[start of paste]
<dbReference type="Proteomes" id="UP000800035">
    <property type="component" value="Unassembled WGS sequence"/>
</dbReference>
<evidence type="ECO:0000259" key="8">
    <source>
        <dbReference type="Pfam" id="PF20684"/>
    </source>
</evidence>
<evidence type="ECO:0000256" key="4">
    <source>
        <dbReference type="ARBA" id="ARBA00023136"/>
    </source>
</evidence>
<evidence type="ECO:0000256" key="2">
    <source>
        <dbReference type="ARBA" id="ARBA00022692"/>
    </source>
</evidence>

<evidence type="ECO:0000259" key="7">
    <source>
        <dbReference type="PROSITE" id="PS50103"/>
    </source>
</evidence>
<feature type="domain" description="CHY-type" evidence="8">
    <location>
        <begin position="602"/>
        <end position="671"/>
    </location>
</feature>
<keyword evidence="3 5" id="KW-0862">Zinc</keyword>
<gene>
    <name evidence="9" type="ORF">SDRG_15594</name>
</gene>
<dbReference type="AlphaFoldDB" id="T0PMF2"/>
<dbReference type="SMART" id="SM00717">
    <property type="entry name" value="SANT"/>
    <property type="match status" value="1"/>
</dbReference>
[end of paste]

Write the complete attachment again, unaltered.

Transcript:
<dbReference type="Proteomes" id="UP000800035">
    <property type="component" value="Unassembled WGS sequence"/>
</dbReference>
<evidence type="ECO:0000259" key="8">
    <source>
        <dbReference type="Pfam" id="PF20684"/>
    </source>
</evidence>
<evidence type="ECO:0000256" key="4">
    <source>
        <dbReference type="ARBA" id="ARBA00023136"/>
    </source>
</evidence>
<evidence type="ECO:0000256" key="2">
    <source>
        <dbReference type="ARBA" id="ARBA00022692"/>
    </source>
</evidence>

<evidence type="ECO:0000259" key="7">
    <source>
        <dbReference type="PROSITE" id="PS50103"/>
    </source>
</evidence>
<feature type="domain" description="CHY-type" evidence="8">
    <location>
        <begin position="602"/>
        <end position="671"/>
    </location>
</feature>
<keyword evidence="3 5" id="KW-0862">Zinc</keyword>
<gene>
    <name evidence="9" type="ORF">SDRG_15594</name>
</gene>
<dbReference type="AlphaFoldDB" id="T0PMF2"/>
<dbReference type="SMART" id="SM00717">
    <property type="entry name" value="SANT"/>
    <property type="match status" value="1"/>
</dbReference>